Recent research reveals that walking to school is good for a child's educational development. A study of nearly 20,000 Danish children found that children who walked or cycled to school were able to concentrate significantly better than non-active students for the first four hours of the day. Research in Washington DC also found correlation between the level of walkability and overall school performance.
Walking to school is not only good for a child's health and education, it also helps them to better understand the world around them. As part of VicHealth's Streets Ahead program, children at four schools in the Darebin area were asked to map their neighbourhood. Those who walked to school were better able to describe the area they lived in, while children who were driven drew their neighbourhood as a series of fragmented, abstract images (Streets Ahead 2008-2011 p20).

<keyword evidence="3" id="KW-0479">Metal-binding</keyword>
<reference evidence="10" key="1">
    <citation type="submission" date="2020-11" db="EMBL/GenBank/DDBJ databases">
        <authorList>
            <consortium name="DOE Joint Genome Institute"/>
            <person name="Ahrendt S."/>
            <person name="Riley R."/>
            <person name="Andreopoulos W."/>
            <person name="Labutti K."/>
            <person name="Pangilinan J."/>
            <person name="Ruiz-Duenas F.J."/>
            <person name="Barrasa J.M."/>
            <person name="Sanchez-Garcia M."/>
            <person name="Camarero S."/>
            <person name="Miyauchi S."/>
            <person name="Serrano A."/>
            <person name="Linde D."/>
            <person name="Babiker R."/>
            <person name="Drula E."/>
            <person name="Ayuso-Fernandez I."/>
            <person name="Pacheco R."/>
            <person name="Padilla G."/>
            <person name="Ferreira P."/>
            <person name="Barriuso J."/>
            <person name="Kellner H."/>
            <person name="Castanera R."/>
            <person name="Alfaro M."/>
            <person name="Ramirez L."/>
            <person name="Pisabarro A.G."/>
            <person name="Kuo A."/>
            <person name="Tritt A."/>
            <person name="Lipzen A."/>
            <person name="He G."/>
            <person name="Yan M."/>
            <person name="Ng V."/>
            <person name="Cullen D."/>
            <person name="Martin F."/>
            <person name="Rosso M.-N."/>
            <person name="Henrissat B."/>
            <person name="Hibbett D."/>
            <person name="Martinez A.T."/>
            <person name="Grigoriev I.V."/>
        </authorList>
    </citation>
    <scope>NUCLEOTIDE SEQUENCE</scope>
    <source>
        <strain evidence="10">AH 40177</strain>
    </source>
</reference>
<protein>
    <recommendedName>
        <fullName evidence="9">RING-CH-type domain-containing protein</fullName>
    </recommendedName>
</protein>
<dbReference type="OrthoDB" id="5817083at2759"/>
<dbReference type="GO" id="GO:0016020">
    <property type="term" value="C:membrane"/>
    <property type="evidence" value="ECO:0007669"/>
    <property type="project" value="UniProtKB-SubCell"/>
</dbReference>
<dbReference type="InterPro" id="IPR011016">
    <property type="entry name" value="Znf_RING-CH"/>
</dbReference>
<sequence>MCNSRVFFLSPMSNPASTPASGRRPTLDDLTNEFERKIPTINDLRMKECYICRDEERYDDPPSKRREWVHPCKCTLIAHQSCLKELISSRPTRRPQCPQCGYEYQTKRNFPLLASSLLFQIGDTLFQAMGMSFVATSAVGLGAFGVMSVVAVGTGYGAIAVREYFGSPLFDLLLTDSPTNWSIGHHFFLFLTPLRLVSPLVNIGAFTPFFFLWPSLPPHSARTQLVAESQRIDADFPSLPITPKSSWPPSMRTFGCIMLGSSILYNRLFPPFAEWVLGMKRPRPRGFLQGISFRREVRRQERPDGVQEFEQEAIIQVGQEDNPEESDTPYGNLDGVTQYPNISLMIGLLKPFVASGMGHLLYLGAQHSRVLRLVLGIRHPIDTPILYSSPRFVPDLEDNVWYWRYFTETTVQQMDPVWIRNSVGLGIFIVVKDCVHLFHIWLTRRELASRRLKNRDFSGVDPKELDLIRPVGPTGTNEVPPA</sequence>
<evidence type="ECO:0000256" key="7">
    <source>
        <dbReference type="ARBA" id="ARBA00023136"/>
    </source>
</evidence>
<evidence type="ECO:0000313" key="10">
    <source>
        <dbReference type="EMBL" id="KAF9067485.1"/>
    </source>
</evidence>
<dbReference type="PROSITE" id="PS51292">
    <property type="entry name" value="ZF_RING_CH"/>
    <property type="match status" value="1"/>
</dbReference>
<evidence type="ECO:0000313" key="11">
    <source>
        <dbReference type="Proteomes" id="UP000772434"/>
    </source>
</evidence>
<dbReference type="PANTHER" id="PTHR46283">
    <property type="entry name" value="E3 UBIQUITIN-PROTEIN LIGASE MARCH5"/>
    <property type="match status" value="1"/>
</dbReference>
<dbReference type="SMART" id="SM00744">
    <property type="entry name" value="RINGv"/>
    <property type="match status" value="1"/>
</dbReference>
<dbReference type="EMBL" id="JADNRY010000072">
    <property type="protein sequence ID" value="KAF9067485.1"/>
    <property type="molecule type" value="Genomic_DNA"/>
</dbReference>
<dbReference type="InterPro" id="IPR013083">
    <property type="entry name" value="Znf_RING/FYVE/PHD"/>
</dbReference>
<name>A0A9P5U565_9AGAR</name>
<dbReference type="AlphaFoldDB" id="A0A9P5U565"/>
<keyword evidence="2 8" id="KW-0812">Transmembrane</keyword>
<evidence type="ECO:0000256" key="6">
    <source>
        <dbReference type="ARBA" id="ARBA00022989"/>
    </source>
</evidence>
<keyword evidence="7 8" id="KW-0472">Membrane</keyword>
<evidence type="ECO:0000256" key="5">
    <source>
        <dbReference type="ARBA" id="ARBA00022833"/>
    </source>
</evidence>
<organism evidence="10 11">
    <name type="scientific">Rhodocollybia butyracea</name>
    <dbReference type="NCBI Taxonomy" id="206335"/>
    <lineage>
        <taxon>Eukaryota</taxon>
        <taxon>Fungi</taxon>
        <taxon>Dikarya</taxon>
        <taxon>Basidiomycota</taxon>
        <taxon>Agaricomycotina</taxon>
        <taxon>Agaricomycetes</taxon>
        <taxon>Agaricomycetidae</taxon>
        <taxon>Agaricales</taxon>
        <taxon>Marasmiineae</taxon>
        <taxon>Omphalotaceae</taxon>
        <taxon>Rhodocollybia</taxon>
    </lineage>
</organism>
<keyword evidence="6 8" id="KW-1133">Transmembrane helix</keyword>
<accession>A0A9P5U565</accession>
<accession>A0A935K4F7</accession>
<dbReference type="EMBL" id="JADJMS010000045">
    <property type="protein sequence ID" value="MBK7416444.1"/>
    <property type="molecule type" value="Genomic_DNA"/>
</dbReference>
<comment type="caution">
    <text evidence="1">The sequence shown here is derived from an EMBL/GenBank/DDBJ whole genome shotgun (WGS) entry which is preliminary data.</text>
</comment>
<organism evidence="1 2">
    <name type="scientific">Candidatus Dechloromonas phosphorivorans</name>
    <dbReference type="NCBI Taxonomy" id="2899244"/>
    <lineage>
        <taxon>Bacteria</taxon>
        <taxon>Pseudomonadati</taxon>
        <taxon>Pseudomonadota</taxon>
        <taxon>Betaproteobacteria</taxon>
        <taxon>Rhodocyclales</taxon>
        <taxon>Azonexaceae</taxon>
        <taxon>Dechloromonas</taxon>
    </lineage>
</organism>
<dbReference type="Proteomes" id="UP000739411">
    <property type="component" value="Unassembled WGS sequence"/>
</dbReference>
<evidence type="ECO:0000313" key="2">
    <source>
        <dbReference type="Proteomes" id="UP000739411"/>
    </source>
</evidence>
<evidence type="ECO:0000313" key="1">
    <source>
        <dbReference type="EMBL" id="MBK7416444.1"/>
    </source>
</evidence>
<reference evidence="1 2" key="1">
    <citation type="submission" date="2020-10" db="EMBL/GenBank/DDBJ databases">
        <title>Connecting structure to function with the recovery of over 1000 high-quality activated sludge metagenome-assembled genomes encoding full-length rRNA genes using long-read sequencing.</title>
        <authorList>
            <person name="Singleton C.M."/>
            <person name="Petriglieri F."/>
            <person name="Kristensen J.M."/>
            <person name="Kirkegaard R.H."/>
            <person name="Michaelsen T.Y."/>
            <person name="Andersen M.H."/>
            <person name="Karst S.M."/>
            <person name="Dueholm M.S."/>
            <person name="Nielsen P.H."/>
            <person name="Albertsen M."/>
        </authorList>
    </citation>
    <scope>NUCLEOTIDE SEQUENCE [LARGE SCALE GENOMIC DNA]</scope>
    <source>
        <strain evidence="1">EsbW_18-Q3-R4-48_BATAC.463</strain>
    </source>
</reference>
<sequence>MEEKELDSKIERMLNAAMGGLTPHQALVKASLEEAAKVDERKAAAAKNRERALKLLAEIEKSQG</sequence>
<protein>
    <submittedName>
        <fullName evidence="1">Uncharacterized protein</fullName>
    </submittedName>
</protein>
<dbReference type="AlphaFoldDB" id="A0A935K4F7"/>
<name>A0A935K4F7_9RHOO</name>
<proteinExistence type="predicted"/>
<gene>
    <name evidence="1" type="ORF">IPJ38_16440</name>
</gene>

The capacity to walk in their neighbourhood is highly important to children’s independent mobility and general development. Patterns and behaviours established during childhood tend to carry into adulthood. Those who adopt healthy behaviours, such as walking, when they are young are more likely to continue these practises as adults. Children are more likely to walk if their parents walk - and parents are best placed to teach them to negotiate their neighbourhood safely.